Agree with Clear being a great choice to consider... I almost wanted to get one after only listening to it for 30 minutes - and I really didn't like the Elear which I previously auditioned from a friend for ~100 hours of listening time (all I could take with it... it actually gave me headaches.) But my L300 Limited setup does what the Clear does and a little more. If I didn't have my STAX setup, the Focal Clears would probably be the next best thing, they are the closest headphone I've heard technical, balance, and tone wise to them (on my particular STAX setup. They both have very similar subbass (though my L300 Limited does have more impact with about same extension) and about the same midbass punch. Was running the Clear off my Gustard X20U DAC and custom modded Gustard H10 amp with settled in Burson V6 opamps (pair each of Vivid singles and Classic duals), same rig setup I demoed the Elear on. The Elear just left a not so good impression with me that I kind of dropped Focal off my immediate radar right then. Maybe I would have gotten a Clear instead of STAX beforehand, but comfort seems to be the other factor that Focal doesn't quite work for me. While I really like the sound of the Clear and it seemed just a tad bit more comfortable than the Elear from memory, it still doesn't wear as comfortably as my STAX L300 Limited (modded with L700 pads and headband) or any other headphone I have. I think the comfort is the only complaint I have for the Clear, thats why I really like suspension headbands, they are the most comfortable for me.
If you want a headphone that works great for all around general use you don't need to spend that much at all - because the Koss Porta Pro + Yaxi pads are a thing. That combo has more forward and intimate vocals than Sennheiser HD58X, while also being smoother sounding. Its one of the least fatiguing headphones to listen to I've heard and extremely comfortable with the Yaxi pads for an on-ear...about the only on-ear I find as or more comfortable to wear as comfortable over ears. While highs are a little rolled off, they are detailed enough. Low end is simply impressive, will be tighter than the TH-X00 yet same punch but less subbass impact /about same extension. And it's a small portable headphone that can be driven off anything and sound great. It's probably my favorite heaphone up until a Sennheiser HD58X/6XX level headphone. And even though the Sennheisers beat it on technical abilities, I usually prefer listening to the Koss over them. Mainly listen to electronic and Vocaloid but the Koss Porta Pro + Yaxi pads works for everything very well... impressive bass presentation with one of the most lovely vocal and mid tunings for a warm, full sound. And with how inexpensive the Porta Pro + Yaxi pads are (~$50USD), you can always just add them to your headphone inventory while you narrow down what $$$$ level headphone to get. The Porta Pro + Yaxi pads is truely one of the most impressive headphones that I've heard... you simply aren't expecting it to sound as good as it does. I'm more impressed by it than anything Audeze, Focal, or Sennheiser (except maybe HE1... which I have yet to experience.) Review of Porta Pro with Yaxi pads I completely agree with: The HD800 are an acquired taste headphone and you really need to include a suitable amp in the cost of getting them because the amp will determine how much you will like them. Personally not fond of their sound and for that kind of money you can get a STAX Lambda setup... which I MUCH prefer and have (L300 Limiteds, with L700 pads and headband).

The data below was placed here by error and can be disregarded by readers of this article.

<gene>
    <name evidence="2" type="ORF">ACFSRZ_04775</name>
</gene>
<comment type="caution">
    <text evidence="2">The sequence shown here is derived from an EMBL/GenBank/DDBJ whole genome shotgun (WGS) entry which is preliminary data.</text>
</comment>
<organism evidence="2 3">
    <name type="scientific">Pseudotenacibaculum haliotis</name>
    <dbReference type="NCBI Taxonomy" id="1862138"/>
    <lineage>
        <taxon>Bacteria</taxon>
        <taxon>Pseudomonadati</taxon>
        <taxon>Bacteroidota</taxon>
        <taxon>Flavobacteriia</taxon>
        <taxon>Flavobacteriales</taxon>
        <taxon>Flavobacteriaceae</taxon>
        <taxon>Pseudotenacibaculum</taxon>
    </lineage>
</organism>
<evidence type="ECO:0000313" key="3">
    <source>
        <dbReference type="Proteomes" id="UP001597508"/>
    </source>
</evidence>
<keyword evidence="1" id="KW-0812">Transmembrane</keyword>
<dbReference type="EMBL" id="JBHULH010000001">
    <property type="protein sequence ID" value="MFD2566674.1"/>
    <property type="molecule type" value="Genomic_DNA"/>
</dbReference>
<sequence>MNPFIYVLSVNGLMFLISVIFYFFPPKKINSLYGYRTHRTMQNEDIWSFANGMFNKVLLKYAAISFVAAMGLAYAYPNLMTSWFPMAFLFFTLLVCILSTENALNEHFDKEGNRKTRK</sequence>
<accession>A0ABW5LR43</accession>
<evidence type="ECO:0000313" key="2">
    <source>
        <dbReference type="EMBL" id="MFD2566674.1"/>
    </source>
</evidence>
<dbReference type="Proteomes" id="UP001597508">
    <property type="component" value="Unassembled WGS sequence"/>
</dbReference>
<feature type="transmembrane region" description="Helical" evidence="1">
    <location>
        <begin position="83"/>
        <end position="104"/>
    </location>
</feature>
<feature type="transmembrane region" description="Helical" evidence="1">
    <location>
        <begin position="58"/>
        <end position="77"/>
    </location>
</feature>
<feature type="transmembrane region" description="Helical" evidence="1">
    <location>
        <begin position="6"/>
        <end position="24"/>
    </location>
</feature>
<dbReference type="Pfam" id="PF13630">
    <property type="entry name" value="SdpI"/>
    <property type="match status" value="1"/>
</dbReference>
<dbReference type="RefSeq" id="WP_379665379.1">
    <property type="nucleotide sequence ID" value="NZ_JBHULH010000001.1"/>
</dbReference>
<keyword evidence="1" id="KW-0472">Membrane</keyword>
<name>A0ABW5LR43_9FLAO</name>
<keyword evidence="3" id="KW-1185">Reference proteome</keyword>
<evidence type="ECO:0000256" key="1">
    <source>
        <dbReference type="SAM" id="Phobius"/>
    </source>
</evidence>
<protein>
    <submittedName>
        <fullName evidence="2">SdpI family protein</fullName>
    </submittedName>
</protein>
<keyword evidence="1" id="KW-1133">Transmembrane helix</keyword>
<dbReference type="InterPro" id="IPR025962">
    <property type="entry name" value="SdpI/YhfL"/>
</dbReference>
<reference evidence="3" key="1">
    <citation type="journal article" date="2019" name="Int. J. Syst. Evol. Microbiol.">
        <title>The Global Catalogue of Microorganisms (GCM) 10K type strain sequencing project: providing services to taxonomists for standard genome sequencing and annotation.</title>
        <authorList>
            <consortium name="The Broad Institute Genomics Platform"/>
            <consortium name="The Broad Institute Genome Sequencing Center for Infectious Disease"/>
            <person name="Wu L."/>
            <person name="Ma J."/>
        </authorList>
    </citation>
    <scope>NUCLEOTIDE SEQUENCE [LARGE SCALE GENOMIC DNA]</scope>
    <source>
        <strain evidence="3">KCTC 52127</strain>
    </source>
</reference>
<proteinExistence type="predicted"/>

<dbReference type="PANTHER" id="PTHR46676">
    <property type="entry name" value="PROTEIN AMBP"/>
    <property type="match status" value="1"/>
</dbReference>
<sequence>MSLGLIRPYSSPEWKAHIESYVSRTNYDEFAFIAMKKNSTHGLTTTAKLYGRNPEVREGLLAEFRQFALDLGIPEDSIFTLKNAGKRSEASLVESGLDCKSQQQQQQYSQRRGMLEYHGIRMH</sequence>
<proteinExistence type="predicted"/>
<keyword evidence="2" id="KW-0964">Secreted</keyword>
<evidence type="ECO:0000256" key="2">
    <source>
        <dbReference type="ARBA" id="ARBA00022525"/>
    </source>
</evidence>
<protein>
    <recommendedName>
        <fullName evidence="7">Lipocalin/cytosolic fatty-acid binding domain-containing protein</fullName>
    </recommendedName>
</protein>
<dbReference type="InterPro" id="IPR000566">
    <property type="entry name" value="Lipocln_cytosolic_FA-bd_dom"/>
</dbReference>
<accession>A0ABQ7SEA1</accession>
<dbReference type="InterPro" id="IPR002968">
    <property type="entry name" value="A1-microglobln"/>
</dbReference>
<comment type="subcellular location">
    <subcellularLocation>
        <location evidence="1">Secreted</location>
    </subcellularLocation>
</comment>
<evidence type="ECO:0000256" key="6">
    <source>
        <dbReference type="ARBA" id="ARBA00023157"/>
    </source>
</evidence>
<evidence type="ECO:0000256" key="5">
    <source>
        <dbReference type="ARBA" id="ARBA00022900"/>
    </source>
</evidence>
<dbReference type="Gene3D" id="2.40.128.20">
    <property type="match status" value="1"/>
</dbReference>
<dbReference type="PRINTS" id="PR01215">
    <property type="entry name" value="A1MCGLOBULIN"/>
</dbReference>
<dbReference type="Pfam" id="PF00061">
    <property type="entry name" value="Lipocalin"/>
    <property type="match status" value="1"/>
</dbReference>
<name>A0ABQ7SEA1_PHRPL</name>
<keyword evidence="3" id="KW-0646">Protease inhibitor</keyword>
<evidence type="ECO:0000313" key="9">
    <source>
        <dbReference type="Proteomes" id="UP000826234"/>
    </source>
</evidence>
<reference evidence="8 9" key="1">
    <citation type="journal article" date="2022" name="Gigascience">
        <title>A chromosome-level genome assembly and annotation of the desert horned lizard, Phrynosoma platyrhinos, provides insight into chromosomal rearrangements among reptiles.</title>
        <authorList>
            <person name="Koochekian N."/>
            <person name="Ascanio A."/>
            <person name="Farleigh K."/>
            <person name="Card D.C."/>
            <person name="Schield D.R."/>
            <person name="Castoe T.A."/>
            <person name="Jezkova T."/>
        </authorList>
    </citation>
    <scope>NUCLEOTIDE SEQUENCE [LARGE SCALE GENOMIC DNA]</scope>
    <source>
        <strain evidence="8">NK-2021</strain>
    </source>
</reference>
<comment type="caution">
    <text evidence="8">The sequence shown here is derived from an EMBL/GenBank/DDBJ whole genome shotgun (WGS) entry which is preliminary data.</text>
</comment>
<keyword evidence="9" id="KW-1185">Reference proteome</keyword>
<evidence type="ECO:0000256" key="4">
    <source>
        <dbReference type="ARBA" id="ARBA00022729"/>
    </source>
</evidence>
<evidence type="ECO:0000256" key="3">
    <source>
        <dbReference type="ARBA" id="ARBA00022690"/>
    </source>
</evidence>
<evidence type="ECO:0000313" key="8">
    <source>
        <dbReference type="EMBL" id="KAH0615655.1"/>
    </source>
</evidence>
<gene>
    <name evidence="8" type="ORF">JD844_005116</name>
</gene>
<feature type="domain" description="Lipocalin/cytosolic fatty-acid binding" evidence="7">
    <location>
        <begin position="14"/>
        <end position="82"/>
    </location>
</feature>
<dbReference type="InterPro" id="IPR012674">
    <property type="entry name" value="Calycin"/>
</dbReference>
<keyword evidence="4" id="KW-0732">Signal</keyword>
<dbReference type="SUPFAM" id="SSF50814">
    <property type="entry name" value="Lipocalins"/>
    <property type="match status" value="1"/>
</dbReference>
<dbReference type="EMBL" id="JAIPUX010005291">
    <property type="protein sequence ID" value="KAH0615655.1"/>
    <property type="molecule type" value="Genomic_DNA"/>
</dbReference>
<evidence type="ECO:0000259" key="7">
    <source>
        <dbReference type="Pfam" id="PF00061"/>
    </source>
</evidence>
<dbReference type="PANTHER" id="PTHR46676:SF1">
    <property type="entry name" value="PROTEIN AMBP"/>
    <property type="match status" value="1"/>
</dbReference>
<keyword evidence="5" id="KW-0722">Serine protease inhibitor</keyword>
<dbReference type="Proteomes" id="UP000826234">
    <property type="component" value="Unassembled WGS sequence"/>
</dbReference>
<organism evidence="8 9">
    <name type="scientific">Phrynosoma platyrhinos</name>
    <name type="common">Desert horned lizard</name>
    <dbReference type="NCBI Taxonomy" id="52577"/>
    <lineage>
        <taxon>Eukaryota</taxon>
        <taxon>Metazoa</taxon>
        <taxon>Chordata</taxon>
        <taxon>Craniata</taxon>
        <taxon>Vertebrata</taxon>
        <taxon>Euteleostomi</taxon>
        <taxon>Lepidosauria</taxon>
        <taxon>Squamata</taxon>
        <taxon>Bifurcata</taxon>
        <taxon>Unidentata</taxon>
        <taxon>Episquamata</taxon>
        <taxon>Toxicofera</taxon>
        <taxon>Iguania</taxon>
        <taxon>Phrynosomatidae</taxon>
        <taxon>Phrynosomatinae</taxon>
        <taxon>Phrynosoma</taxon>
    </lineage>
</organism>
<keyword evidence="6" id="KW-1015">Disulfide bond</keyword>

Hey jupark123, There's a lot of options for sure. Some things I take into account when buying headphones: What kind of environment will you be listening in? Are you listening at home in a quiet environment? Are you walking around outside? Your sound has a lot to do with what environment it's in. I lean more towards an In Ear Monitor rather than an over ear situation. Do you have a preference?
My intent for the headphones are only home use. I just wanted to get one nice pair for music listening only at home. My ultimate goal is to have decent speaker set up, but i live in a small apartment. I am leaning towards more of the over ear speaker than in-ear monitors.